According to Hayman, arthritis is the leading cause of disability among adult Americans. In Maryland, more than 1.1 million individuals have doctor-diagnosed arthritis. In Western Maryland, about 192,000 people suffer from the medical condition.
Cindy Lyons of Smithsburg is among those who have been diagnosed with arthritis.
"My mom had arthritis and last fall, I was diagnosed with rheumatoid arthritis," she said. "We have a family history of this disease. We can't figure out why, but it is what it is."
On Saturday, she and other family members and friends formed a team called "Lyons Pride" and participated in the local walk. Through pledges, the team had raised $110.
"I thought it was important to be a part of this," she said. "Hopefully, one day they'll find a cure."
Elizabeth Bauer, board president of the Western Maryland Branch of the Arthritis Foundation, said she was diagnosed with arthritis when she was 15 years old.
"I'm now 52, so I've lived a lot of years with rheumatoid and osteoarthritis," she said.
Bauer said the disease is prominent in her family, spanning several generations.
"That's why I'm very passionate about supporting this cause," she said "I walk with devices, and I'm limited in what I can do, but I stay as active as I can. I walk. I kayak. I won't give up."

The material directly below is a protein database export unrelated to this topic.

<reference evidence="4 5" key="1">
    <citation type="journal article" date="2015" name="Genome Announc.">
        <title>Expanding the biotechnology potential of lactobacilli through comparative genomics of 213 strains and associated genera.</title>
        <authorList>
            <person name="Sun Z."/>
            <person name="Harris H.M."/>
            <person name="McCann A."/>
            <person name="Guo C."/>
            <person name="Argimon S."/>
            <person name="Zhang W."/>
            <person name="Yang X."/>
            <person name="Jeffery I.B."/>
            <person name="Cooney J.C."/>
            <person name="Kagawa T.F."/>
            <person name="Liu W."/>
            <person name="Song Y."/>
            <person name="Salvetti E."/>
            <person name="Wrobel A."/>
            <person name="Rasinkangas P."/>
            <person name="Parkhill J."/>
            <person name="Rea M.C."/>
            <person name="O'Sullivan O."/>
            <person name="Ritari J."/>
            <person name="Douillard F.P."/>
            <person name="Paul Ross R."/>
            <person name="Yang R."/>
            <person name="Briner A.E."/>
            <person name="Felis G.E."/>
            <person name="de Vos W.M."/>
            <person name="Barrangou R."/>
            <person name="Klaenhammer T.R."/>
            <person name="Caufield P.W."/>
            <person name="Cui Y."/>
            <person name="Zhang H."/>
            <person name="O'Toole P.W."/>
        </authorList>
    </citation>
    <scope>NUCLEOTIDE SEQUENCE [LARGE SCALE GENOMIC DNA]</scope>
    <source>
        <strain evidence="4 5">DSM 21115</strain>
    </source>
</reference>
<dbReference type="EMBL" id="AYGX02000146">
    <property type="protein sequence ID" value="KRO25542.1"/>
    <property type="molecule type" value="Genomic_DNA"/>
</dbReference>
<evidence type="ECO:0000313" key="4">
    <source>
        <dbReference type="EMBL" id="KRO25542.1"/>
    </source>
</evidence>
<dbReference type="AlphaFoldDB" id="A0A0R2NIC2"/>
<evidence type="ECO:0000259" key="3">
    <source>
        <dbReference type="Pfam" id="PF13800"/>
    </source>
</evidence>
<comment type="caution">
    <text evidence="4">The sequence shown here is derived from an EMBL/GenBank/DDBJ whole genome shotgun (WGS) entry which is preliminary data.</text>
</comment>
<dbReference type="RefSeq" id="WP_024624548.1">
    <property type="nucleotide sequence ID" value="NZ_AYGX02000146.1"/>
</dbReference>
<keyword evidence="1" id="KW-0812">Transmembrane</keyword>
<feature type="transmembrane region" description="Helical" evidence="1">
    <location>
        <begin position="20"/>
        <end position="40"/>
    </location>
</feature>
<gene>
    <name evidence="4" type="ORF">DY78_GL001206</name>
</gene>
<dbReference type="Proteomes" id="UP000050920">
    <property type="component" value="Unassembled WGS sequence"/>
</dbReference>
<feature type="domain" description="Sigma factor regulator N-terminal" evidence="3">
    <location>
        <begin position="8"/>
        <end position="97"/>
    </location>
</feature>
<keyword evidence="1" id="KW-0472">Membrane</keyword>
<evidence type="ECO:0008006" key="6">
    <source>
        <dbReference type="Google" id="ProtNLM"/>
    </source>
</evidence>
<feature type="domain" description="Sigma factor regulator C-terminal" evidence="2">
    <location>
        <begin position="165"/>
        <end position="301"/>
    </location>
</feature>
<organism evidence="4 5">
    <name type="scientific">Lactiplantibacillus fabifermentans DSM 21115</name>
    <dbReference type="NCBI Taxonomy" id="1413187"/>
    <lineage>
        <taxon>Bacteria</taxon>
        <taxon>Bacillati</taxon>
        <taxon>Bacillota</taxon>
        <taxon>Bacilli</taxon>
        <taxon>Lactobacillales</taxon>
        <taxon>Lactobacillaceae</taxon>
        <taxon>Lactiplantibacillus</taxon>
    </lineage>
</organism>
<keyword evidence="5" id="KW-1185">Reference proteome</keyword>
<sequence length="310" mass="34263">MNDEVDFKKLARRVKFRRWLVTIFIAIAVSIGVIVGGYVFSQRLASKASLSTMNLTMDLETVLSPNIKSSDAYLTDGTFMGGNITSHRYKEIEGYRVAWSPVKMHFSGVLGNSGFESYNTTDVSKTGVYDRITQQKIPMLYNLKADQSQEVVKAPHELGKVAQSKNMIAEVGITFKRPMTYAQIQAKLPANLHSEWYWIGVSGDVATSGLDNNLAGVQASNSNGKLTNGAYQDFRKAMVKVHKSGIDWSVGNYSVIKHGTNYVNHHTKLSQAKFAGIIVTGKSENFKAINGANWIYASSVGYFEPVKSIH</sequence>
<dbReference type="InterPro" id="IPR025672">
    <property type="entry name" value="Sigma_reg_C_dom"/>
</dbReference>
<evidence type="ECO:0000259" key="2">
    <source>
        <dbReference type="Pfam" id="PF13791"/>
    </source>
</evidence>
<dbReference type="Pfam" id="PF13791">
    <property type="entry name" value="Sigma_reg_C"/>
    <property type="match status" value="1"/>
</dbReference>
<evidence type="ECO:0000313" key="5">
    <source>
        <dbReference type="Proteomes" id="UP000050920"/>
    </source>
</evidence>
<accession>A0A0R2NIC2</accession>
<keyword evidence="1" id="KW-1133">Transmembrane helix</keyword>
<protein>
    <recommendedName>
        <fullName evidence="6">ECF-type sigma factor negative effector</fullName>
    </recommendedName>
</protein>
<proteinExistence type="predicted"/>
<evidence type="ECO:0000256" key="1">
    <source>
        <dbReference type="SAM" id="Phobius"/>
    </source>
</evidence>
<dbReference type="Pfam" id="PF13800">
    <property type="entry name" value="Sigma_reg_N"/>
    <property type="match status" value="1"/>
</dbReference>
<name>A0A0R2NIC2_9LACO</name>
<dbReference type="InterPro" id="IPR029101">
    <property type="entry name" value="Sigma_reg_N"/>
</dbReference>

Bauer said many people think of arthritis as something that only targets older people.
"They don't think about the children who suffer," she said. "So many people, young and old, are crippled by arthritis and take horrible medications with side effects. In my lifetime, I probably won't see a cure. But we should be thinking about the young people who have arthritis and what their future will hold."
Tables of pamphlets and magazines concerning arthritis were available during the event, as well as information on the Arthritis Prevention, Control and Cure Act, a bill in Congress supported by the Arthritis Foundation.
As people walked at Fairgrounds Park, signs with facts about arthritis were posted along the track.
"Take notice of some of the information and statistics," Hayman said. "That's why we're here today."